A binary tree is a structure comprising nodes, where each node has the following 3 components:

- Data element: Stores any kind of data in the node
- Left pointer: Points to the tree on the left side of node
- Right pointer: Points to the tree on the right side of the node

As the name suggests, the **data** element stores any kind of data in the node.

The **left** and **right** pointers point to binary trees on the left and right side of the node respectively.

If a tree is empty, it is represented by a **null** pointer.

The following image explains the various components of a tree.

**Commonly-used terminologies**

**Root**: Top node in a tree**Child**: Nodes that are next to each other and connected downwards**Parent**: Converse notion of child**Siblings**: Nodes with the same parent**Descendant**: Node reachable by repeated proceeding from parent to child**Ancestor**: Node reachable by repeated proceeding from child to parent.**Leaf**: Node with no children**Internal node**: Node with at least one child**External node**: Node with no children

**Structure code of a tree node**

In programming, trees are declared as follows:

```
struct node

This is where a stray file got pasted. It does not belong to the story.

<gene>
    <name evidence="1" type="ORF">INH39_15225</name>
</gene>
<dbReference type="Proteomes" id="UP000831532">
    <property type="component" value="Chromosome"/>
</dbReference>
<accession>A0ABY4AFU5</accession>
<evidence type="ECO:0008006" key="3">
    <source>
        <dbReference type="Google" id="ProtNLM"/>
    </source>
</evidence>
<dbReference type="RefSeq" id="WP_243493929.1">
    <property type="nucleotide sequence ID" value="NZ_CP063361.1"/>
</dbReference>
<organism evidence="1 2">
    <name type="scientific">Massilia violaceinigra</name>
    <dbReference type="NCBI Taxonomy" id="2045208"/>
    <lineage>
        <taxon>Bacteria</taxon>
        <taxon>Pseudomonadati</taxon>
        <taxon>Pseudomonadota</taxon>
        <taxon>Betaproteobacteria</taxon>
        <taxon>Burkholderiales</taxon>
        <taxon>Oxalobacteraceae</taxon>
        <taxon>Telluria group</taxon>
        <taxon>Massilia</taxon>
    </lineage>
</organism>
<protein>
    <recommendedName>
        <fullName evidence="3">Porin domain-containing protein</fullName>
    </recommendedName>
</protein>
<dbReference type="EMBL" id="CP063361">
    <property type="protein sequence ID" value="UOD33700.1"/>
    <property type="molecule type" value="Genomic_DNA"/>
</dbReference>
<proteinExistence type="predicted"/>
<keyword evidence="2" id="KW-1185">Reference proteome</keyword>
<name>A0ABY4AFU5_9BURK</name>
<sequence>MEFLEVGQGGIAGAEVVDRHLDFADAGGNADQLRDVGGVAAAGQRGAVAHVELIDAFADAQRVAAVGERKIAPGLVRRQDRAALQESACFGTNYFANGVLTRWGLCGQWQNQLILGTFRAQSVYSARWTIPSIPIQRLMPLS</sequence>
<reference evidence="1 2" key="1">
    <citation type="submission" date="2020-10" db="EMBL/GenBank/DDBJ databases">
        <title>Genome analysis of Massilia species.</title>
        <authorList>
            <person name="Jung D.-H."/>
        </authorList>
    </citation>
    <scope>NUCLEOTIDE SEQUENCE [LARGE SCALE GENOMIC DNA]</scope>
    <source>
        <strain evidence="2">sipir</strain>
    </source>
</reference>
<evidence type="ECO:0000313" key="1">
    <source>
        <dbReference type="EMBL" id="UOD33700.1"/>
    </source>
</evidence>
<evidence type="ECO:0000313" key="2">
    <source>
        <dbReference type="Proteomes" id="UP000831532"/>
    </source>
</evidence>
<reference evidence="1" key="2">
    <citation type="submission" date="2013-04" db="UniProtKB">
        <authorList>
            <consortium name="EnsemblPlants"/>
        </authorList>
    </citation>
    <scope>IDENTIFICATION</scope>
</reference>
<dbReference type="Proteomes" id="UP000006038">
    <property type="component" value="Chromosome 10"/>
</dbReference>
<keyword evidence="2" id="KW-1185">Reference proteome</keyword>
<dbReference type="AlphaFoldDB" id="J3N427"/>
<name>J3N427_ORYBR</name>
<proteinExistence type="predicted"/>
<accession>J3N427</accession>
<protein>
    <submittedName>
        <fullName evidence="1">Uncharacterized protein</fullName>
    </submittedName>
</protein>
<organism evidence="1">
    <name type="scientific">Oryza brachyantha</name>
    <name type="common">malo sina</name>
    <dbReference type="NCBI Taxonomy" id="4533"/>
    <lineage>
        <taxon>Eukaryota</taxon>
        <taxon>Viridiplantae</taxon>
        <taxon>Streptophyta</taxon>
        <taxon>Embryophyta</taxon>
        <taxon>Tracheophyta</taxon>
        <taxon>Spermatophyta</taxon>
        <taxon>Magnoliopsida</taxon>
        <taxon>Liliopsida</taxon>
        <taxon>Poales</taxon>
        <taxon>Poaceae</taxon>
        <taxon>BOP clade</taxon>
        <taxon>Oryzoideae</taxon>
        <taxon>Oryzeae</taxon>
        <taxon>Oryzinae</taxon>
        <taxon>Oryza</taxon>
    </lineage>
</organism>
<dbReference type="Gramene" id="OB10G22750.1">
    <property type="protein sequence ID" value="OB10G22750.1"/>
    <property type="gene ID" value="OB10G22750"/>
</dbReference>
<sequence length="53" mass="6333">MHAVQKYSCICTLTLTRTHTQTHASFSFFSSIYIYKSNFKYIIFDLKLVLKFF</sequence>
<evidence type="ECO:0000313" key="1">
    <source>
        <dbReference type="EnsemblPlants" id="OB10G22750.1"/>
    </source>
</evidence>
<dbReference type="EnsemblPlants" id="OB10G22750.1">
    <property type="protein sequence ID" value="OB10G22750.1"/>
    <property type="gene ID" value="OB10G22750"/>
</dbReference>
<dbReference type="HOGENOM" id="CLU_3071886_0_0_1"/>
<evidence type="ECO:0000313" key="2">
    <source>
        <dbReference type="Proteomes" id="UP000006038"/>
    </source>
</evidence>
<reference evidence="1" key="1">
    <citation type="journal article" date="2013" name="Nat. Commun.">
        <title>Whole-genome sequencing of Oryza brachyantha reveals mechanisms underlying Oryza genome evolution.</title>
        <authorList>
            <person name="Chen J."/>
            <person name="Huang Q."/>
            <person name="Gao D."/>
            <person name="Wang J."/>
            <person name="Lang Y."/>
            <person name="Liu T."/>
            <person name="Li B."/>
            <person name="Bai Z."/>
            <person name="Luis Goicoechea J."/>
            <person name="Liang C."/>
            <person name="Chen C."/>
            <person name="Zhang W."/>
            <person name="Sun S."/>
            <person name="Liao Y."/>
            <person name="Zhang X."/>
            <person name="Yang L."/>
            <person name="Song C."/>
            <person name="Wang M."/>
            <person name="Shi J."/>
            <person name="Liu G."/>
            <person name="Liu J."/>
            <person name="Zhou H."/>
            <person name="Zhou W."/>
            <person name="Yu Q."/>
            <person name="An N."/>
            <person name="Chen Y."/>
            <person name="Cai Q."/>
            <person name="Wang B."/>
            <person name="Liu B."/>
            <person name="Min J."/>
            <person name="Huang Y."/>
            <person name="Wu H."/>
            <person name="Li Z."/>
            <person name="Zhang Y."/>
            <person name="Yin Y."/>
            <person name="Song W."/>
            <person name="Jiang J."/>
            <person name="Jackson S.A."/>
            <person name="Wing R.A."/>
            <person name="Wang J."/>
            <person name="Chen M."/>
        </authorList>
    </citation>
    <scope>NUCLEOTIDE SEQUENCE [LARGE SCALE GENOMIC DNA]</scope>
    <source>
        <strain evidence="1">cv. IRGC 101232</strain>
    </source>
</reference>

{
int data; //Data element
struct node * left; //Pointer to left node
struct node * right; //Pointer to right node
};
```

*Creating nodes*

*Simple node*

```
struct node root;
```

*Pointer to a node*

```
struct node * root;
root=(node * )malloc(sizeof(node));
```

In this case, you must explicitly allocate the memory of the node type to the pointer (preferred method).

*Utility function returning node*

```
struct node * newnode(int element)
{
struct node * temp=(node * )malloc(sizeof(node));
temp->data=element;
temp->left=temp->right=NULL;
return temp;
}
```

**Maximum depth/height of a tree**

The idea is to do a post-order traversal and maintain two variables to store the left depth and right depth and return max of both the depths.

```
int maxDepth(struct node* node)
{
if (node==NULL)
return 0;
else
{
/* compute the depth of each subtree */
int lDepth = maxDepth(node->left);
int rDepth = maxDepth(node->right);
/* use the larger one */
if (lDepth > rDepth)
return(lDepth+1);
else
return(rDepth+1);
}
}
```

**Time complexity**

$$O(n)$$

**Application of trees**

- a Manipulate hierarchical data
- Make information easy to search (see tree traversal)
- Manipulate sorted lists of data
- Use as a workflow for compositing digital images for visual effects
- Use in router algorithms